presented in split-window explorer trees). Written by 3rd party and bought
by MicroSoft. I have forgotten what we did not like about this one, except
a couple colleagues thought is was a little tough to use (not as easy for
1st time users as MKS or StarTeam). Good thing is very tight integration
w/Visual development environment.
PVCS: Oldie but ?goodie? <flame on> I personally would rather get my teeth
pulled using rusty pliers and no pain killers (very biased opinion based on
very bad experience 10 years ago, I have not looked at this since) <flame
off>. Rumor is that the user interface is getting better (it used to be
CVS is available for the following platformss:
On Tue, 15 Sep 1998, Mark A. Corio wrote:
> PVCS: Oldie but ?goodie? <flame on> I personally would
> rather get my teeth
> pulled using rusty pliers and no pain killers (very biased
> opinion based on
> very bad experience 10 years ago, I have not looked at this
> since) <flame
Ouch, can you explain what your bad experience was? I am evaluating their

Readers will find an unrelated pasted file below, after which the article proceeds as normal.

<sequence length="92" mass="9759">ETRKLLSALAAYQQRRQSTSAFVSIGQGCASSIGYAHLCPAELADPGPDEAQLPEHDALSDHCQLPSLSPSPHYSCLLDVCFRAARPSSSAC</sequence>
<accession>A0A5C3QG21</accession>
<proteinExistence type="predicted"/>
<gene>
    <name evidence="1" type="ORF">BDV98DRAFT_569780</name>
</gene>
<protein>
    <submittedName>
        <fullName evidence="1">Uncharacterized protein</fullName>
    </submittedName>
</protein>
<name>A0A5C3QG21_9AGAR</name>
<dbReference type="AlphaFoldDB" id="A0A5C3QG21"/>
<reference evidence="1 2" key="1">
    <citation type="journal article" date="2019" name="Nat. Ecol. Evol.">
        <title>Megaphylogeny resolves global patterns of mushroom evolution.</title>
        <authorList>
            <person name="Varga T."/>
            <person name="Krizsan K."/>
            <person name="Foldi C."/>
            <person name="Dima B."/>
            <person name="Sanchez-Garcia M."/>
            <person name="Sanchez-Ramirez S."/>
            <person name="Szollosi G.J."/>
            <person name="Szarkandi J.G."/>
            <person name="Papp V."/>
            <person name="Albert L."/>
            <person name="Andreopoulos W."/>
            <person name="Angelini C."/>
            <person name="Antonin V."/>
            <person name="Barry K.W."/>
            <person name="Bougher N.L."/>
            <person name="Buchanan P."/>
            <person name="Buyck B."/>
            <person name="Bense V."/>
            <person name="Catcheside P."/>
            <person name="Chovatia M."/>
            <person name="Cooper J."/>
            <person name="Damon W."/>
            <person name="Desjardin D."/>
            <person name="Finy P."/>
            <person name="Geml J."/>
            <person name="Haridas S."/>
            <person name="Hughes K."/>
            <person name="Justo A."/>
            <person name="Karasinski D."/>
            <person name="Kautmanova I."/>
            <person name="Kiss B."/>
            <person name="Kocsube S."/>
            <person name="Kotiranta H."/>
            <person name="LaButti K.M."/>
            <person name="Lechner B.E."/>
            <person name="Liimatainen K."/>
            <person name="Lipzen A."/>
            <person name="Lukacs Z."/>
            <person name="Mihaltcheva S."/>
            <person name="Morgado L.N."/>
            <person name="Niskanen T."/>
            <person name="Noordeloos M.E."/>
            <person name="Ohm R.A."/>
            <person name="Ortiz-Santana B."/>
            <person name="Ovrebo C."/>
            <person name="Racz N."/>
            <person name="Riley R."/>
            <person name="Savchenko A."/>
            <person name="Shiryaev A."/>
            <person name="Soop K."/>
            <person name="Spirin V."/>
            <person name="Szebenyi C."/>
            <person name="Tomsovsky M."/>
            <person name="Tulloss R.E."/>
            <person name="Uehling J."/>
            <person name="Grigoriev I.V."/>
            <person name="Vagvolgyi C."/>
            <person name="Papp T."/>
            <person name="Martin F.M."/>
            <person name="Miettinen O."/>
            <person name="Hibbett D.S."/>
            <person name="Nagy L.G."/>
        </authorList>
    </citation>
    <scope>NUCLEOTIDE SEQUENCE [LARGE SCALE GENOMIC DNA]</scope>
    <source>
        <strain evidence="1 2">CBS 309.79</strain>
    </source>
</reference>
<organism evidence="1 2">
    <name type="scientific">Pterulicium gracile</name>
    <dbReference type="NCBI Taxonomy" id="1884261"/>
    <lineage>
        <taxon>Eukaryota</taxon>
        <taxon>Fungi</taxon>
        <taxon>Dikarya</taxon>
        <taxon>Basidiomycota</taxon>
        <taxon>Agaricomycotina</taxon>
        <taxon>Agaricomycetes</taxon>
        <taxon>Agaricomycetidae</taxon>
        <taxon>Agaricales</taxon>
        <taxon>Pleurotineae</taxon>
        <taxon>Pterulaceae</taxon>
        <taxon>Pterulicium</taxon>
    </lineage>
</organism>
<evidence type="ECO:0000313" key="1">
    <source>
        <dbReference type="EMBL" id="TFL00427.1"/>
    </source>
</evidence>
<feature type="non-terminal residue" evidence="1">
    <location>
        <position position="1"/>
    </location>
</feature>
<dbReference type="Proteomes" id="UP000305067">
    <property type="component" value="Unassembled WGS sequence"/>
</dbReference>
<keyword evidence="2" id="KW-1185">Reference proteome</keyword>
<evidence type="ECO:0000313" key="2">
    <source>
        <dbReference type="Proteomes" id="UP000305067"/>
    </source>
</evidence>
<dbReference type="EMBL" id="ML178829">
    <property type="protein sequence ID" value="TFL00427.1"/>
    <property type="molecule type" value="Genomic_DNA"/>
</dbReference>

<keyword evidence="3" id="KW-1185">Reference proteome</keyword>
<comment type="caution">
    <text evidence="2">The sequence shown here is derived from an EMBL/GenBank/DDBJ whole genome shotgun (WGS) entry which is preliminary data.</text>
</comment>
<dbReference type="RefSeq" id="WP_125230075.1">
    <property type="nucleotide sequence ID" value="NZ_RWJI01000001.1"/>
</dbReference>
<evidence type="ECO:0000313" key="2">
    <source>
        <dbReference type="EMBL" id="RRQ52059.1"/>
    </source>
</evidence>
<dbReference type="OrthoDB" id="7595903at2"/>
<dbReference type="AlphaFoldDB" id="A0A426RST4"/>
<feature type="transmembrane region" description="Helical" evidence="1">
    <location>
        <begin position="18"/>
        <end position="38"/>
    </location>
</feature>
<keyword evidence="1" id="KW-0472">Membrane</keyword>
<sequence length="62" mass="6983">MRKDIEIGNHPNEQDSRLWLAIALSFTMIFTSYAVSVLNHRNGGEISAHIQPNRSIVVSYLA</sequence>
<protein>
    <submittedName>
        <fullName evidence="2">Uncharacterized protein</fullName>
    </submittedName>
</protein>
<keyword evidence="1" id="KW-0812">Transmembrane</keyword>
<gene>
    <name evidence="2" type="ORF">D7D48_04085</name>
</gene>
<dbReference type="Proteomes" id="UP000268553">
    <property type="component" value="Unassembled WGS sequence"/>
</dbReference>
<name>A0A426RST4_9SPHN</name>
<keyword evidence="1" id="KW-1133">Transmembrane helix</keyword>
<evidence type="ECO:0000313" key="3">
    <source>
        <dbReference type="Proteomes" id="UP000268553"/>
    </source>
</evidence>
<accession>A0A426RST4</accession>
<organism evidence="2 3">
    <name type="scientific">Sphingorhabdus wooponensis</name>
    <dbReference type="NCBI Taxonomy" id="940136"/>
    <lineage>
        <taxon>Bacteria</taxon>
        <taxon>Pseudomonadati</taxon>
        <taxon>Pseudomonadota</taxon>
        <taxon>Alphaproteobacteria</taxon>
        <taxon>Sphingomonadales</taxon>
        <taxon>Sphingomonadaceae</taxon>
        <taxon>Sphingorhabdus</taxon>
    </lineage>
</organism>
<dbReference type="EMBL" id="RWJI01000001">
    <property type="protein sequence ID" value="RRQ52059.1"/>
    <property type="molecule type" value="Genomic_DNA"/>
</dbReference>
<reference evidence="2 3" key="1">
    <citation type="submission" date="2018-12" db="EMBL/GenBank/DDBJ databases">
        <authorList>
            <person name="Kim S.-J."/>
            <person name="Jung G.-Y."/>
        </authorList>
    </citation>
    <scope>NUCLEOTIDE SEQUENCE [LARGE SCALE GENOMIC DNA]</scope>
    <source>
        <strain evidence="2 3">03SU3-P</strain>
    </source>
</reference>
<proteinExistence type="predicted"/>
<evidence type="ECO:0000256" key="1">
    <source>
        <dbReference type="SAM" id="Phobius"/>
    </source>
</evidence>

latest tool suite (includes bug tracking and WEB client) and only want to do
this once. I would prefer not to have a bad experience and hope to learn
from yours. TIA
K. Fisk <wkpowerlink.com> kfisk
< Opinions are my own worthless dribble that might otherwise be put to more
constructive uses 0->
Fehrenbach, Robert J
RCS is available in the Simtel archives. Try:
Search the DOS archive for RCS5. There will be a couple of zip files.
One will probably contain the manuals and the executables and the other
the source files.
> << Another option is the RCS/CVS combination. And the best part is
> they are free.
> Mark A. Corio
> Rochester MicroSystems, Inc.
Thank you for your quick response and you help. It is greatly appreciated.
From: Fehrenbach, Robert J <CH.ETN.COM> FehreRJ
To: MITVMA.MIT.EDU < PICLISTMITVMA.MIT.EDU> PICLIST
Date: Tuesday, September 15, 1998 2:01 PM
Subject: Re: Version Control Packages
> > PVCS: Oldie but ?goodie? <flame on> I personally would
> > rather get my teeth
> > pulled using rusty pliers and no pain killers (very biased
> > opinion based on
> > very bad experience 10 years ago, I have not looked at this
> > since) <flame
> > off>.
> Ouch, can you explain what your bad experience was? I am evaluating their
> latest tool suite (includes bug tracking and WEB client) and only want to
> this once. I would prefer not to have a bad experience and hope to learn
> from yours. TIA
Most of our problems were with incredibly cryptic command switches and
poor/misleading documentation. As I recall, once you got all the switches
straight it worked OK (i.e. did not trash archive files). I personally
have not tried (or seen) any of the GUI versions of PVCS. I can only relay
rumors that I have heard from other people.